• The subjective part is that demand is concentrating on modern housing. While there is a large excess of housing stock available for purchase, that housing stock mostly looks like something Lenin himself designed. As a result, for many potential customers, modern housing stock is the only thing that actually "exists." Of course, since the previous bubble construction ground to a halt, so no more modern housing stock was built. So now, there isn't enough to go around. There's scarcity even in the middle of an oversupplied market.

Examples of old housing stock

Examples of new housing stock

To this, we could also add a factor that's creating demand even for old stock within central locations: Airbnb (AIRB).

While this dynamic has been ongoing for a while in terms of prices, its economic impact will only now start being felt. Why? Because such economic impact comes essentially from construction accelerating. And as of 2015, construction was still on the doldrums, but we could already see licenses inching up:

Source: INE - the Portuguese Statistics Office; Blue line is the variation of licensing for new residential construction

That (residential) construction is set to accelerate strongly is a certainty. While today's real estate prices are higher than the top of the last bubble, today's construction costs - whether for labor or materials - are lower. This means that for construction companies building today, there's the prospect of extreme and immediate profits. In capitalism, such opportunities are not left on the table. Indeed, if anything, they're taken until it's idiotic to do so and it leads to massive losses. We're far from that right now, though, so right now, what we will see is very rapid construction expansion.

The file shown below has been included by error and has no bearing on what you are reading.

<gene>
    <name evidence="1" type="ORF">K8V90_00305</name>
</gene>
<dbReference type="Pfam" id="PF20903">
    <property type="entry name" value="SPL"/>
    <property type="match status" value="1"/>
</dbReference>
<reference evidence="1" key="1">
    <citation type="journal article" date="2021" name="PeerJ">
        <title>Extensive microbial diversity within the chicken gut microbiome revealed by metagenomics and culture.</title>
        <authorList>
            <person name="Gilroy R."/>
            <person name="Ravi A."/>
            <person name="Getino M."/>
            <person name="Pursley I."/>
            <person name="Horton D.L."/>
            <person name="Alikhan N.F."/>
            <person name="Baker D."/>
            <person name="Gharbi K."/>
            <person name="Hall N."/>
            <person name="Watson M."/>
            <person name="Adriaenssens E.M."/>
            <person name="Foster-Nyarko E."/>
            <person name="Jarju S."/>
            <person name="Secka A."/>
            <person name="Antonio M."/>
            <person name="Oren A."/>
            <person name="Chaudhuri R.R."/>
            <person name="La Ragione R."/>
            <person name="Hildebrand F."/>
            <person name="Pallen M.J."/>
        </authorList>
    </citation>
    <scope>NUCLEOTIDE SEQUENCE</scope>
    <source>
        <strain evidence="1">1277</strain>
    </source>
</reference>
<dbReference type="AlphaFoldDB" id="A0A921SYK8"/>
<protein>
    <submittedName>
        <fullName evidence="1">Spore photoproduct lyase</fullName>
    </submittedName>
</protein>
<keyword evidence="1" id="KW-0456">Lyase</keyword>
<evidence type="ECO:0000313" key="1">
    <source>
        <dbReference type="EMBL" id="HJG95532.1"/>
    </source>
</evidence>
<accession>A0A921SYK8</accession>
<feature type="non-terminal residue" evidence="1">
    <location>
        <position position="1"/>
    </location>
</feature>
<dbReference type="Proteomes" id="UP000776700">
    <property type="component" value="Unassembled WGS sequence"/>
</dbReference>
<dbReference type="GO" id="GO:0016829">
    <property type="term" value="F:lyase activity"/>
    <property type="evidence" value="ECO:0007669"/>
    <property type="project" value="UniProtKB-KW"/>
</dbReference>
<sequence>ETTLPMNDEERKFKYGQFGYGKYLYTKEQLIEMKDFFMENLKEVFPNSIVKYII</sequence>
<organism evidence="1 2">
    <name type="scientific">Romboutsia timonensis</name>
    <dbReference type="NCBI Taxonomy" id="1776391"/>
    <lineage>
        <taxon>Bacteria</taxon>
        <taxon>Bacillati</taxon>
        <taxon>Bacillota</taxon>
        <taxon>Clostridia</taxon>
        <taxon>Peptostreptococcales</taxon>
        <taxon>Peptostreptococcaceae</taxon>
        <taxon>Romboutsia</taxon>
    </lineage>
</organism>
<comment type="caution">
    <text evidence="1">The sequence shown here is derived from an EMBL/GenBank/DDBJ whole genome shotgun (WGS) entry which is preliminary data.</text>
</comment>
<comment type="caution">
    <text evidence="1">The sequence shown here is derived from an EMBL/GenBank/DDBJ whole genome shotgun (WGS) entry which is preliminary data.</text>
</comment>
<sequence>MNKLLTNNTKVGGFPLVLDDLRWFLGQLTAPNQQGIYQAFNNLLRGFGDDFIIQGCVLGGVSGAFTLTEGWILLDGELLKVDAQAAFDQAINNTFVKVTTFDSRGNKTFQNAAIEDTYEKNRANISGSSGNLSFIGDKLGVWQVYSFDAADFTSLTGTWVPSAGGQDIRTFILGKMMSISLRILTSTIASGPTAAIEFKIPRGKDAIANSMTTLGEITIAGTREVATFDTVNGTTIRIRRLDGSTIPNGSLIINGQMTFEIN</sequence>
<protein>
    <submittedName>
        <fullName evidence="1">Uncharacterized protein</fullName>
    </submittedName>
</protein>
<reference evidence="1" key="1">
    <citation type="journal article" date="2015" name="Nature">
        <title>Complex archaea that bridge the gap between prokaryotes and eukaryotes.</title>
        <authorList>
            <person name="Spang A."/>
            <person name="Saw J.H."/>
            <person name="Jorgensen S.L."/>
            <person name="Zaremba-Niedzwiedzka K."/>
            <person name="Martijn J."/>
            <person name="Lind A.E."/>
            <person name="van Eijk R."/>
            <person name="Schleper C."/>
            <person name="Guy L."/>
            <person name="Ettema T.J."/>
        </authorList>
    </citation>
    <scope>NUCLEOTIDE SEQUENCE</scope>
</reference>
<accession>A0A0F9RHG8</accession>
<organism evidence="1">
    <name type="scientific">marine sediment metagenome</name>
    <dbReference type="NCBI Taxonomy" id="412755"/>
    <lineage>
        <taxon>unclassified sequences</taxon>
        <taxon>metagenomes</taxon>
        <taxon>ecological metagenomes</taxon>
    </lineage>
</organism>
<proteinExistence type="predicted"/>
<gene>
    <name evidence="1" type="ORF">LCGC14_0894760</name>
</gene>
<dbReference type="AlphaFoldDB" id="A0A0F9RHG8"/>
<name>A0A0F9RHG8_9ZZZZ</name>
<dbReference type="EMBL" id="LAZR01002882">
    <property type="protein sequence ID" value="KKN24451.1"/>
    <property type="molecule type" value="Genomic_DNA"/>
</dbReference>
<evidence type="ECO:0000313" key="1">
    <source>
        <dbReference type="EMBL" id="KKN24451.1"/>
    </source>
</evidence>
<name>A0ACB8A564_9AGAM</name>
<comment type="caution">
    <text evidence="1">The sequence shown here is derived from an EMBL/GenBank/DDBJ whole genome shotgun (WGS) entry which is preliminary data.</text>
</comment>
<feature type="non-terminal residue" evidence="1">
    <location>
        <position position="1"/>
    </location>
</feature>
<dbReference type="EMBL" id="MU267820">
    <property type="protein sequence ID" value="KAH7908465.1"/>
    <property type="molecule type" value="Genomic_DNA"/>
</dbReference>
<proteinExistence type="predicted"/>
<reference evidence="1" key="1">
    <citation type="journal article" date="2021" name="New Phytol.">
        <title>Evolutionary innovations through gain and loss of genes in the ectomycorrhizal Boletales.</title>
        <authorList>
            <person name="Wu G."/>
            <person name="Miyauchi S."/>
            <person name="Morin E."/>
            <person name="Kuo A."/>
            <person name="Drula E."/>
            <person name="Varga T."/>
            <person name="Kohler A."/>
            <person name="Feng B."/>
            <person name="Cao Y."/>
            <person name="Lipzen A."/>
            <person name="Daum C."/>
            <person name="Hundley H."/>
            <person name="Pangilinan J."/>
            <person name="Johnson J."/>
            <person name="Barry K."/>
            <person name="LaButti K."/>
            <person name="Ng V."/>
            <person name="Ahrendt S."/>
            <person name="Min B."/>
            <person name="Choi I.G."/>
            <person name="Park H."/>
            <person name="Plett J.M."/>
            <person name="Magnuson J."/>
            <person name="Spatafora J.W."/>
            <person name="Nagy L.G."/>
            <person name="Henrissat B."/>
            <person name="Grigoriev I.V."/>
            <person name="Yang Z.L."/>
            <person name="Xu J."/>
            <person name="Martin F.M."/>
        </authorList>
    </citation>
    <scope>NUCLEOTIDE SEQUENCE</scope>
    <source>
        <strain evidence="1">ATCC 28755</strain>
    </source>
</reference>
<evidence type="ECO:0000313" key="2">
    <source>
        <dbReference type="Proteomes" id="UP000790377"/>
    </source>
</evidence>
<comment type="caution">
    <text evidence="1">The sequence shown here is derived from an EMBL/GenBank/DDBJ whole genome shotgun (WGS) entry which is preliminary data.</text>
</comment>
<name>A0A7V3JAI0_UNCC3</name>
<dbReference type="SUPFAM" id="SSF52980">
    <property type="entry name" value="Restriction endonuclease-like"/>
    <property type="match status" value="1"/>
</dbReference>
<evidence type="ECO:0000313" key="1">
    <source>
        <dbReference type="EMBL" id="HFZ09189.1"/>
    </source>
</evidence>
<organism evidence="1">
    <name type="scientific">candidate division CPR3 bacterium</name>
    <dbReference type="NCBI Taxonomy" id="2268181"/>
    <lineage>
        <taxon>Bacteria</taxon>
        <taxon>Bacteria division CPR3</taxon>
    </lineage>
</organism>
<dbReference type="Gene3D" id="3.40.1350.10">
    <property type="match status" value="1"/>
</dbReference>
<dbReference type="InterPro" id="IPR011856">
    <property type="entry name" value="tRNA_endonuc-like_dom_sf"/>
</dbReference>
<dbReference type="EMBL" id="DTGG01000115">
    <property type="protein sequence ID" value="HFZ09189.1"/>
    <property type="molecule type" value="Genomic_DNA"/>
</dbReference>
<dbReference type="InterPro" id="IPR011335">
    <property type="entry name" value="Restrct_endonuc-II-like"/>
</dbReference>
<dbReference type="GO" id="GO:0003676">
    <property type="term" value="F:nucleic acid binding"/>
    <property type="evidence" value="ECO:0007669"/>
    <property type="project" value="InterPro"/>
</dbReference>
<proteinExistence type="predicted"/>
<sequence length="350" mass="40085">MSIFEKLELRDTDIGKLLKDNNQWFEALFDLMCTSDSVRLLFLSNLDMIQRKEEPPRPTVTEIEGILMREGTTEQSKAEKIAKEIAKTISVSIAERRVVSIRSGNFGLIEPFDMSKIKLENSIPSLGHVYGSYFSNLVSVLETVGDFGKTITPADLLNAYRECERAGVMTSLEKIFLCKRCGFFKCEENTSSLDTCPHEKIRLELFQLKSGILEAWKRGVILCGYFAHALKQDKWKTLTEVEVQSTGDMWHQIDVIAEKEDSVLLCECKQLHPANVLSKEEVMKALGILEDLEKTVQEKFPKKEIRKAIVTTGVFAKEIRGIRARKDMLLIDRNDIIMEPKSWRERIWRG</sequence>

Construction, for its part, is an extremely intensive economic activity, drawing a massive number of inputs from materials, to labor, to fittings, ultimately to all those furnishings that go into a new home. This will have a far-reaching economic impact and should be enough, by itself, to propel economic growth of the entire economy over the next couple of years - on top of the tourism impact.

This development will also hit far and wide. Take banks, sitting on mountains of real estate defaulted debt, both from consumers and from real estate companies. These defaults will rapidly drop. The otherwise-shrinking loan books will regain growth. The recoveries on defaulted debt will improve. A virtuous cycle will hit here and elsewhere in the economy - as jobs are created, purchasing power increases, for real estate and for everything else.

What's underpinning all of this? Basically, the ECB with 0% interest rates and massive ongoing QE. QE is set to end during 2018, but interest rates won't rise until then as well. And even if they were a bit higher, as I've said, the current interest costs are significantly below those attained during the last real estate bubble. Plus prices could fall some before hitting construction activity, since the margins at this point in the cycle will be so large. As a result, this dynamic might well have 2 years to run.


On account of tourism and especially on account of real estate, Portugal's economy has a couple of years of easy sailing in it. This is bound to generate investment opportunities. I must say I don't particularly like most Portuguese companies, though. EDP (OTCPK:EDPFY) is over-leveraged. NOS is seeing massive competition. Pharol (OTCPK:PTGCY) is Phu… I mean, you get the point. Still, Portugal as a whole will be doing well in the next couple of years. I'd expect Sonae and others to benefit, for instance. The overall market should also benefit.

On a market-wide basis, Global X MSCI Portugal ETF (NYSEARCA:PGAL) is the only ETF I could find right now.